But your anger is not worth dying over.
Not worth a high dive. Not worth the guilt you’ll award to someone else because of your despair. And not worth the static nature of nonexistence.
The dead seldom change minds or the mechanisms of a broken system.
You’ve lived so long under the intersecting forces of oppression designed to choke down those like you, that you owe it yourself to live for long enough to see them crumble. Or soften. Something. You owe it to yourself to live long enough to see something change, to see the next generation carry on what you have tried to accomplish.
So when you leave Cooper Union and your engineering program, and transfer to the school of social work at Hunter College, part of you wants to die for abandoning an old dream, but you refuse to be shamed. You refuse to be ashamed.
This is your life.
And if no one will be true to you, if all the lovers you’ll meet in your life are teeming with closets, warnings, and endings, you owe it to yourself to forge onward without a partner. You owe it to yourself to be the only person, other than Julien, Xavier, and Sandra, and sometimes Konstantin and Cecily, who believes in you.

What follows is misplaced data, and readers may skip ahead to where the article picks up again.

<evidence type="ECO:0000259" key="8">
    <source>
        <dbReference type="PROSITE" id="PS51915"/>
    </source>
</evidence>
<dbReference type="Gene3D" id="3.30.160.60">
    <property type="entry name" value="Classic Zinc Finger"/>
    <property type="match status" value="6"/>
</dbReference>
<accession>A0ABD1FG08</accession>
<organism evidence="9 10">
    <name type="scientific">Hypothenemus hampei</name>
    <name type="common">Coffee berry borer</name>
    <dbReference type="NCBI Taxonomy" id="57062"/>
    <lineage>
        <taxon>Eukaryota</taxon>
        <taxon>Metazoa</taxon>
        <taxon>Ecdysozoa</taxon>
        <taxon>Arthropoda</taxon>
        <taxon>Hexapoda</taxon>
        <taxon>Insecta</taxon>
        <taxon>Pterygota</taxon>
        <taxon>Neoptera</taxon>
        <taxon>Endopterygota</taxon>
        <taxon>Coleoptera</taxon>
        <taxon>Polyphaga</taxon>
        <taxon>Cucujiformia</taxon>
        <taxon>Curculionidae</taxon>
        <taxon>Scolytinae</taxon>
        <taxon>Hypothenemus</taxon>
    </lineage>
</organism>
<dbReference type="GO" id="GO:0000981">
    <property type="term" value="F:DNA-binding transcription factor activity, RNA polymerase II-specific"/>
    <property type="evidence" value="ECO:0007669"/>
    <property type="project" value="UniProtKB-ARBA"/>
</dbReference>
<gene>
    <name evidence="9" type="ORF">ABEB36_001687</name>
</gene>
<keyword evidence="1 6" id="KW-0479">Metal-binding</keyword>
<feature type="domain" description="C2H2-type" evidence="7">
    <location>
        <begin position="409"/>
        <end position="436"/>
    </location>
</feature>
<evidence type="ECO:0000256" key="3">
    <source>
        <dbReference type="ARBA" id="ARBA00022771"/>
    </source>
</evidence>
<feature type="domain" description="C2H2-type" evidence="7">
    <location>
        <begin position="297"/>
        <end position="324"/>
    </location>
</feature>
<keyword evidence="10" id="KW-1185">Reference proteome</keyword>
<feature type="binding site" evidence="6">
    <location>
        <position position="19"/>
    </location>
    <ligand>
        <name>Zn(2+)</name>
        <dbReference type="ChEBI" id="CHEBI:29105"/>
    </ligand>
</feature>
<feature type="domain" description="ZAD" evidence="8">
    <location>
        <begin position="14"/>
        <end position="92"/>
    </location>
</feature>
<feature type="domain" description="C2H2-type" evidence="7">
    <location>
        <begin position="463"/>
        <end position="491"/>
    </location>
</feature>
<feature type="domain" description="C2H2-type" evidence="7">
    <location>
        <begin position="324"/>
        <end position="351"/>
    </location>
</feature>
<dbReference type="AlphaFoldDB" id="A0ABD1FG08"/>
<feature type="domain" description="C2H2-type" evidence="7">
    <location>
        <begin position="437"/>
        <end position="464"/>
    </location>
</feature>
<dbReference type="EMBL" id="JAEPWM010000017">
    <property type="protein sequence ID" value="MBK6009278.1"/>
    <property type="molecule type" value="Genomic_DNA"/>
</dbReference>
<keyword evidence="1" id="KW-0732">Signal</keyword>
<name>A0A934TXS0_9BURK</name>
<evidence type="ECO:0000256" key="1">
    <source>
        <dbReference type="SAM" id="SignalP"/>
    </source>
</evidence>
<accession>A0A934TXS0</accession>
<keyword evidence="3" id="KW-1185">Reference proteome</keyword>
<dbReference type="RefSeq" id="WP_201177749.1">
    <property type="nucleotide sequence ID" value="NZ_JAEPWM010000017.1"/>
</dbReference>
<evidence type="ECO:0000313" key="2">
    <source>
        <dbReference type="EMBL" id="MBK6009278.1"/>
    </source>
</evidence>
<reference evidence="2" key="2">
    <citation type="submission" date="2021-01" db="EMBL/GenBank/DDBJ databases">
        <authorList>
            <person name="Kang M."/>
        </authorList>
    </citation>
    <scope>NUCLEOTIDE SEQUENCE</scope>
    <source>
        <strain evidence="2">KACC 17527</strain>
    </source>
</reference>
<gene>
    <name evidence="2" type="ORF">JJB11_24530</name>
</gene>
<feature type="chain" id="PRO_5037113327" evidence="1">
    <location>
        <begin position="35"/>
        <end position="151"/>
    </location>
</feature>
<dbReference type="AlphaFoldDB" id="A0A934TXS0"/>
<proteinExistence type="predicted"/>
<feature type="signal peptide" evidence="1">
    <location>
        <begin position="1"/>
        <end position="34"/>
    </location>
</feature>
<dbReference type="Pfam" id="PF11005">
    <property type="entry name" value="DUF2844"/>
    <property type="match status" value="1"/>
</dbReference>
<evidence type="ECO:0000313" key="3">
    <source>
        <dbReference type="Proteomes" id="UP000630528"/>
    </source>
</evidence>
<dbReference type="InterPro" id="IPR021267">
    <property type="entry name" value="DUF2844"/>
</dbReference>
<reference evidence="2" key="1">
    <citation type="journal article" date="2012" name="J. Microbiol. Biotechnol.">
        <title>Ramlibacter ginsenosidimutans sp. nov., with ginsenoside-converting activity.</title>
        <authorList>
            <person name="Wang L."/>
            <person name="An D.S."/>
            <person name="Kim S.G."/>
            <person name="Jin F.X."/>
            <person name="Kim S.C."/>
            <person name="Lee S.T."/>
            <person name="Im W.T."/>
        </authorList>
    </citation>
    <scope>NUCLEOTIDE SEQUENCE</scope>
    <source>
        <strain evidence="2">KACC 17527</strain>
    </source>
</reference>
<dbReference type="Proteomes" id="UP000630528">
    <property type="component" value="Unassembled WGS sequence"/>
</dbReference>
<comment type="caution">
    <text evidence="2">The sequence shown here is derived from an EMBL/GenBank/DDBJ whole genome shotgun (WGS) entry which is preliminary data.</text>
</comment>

If you cannot show yourself unconditional love, who can?
You will never make promises to yourself that you cannot keep.
You will study Sociology now and make your own path. You will shove yourself forward into a profession of women, and therefore, a less well-paying path than that of an engineer. Moreover, you’ll take shit from high school friends who insist you’re taking the easy way out.
But it’s not about dodging difficultly, not at all.
It’s about who you are, and who you want to be. You could have fulfilled your requirements and become a civil engineer easily, but your heart was no longer in the study.
You need no parents, no friends, and no lovers.
You owe it to yourself to keep going, because you can find your own way.
And you do.
You survive a miscarriage that renders you sterile, you spend a while higher than god on diazepam to ignore the pain, and then you recover from your depression and return to your caseload.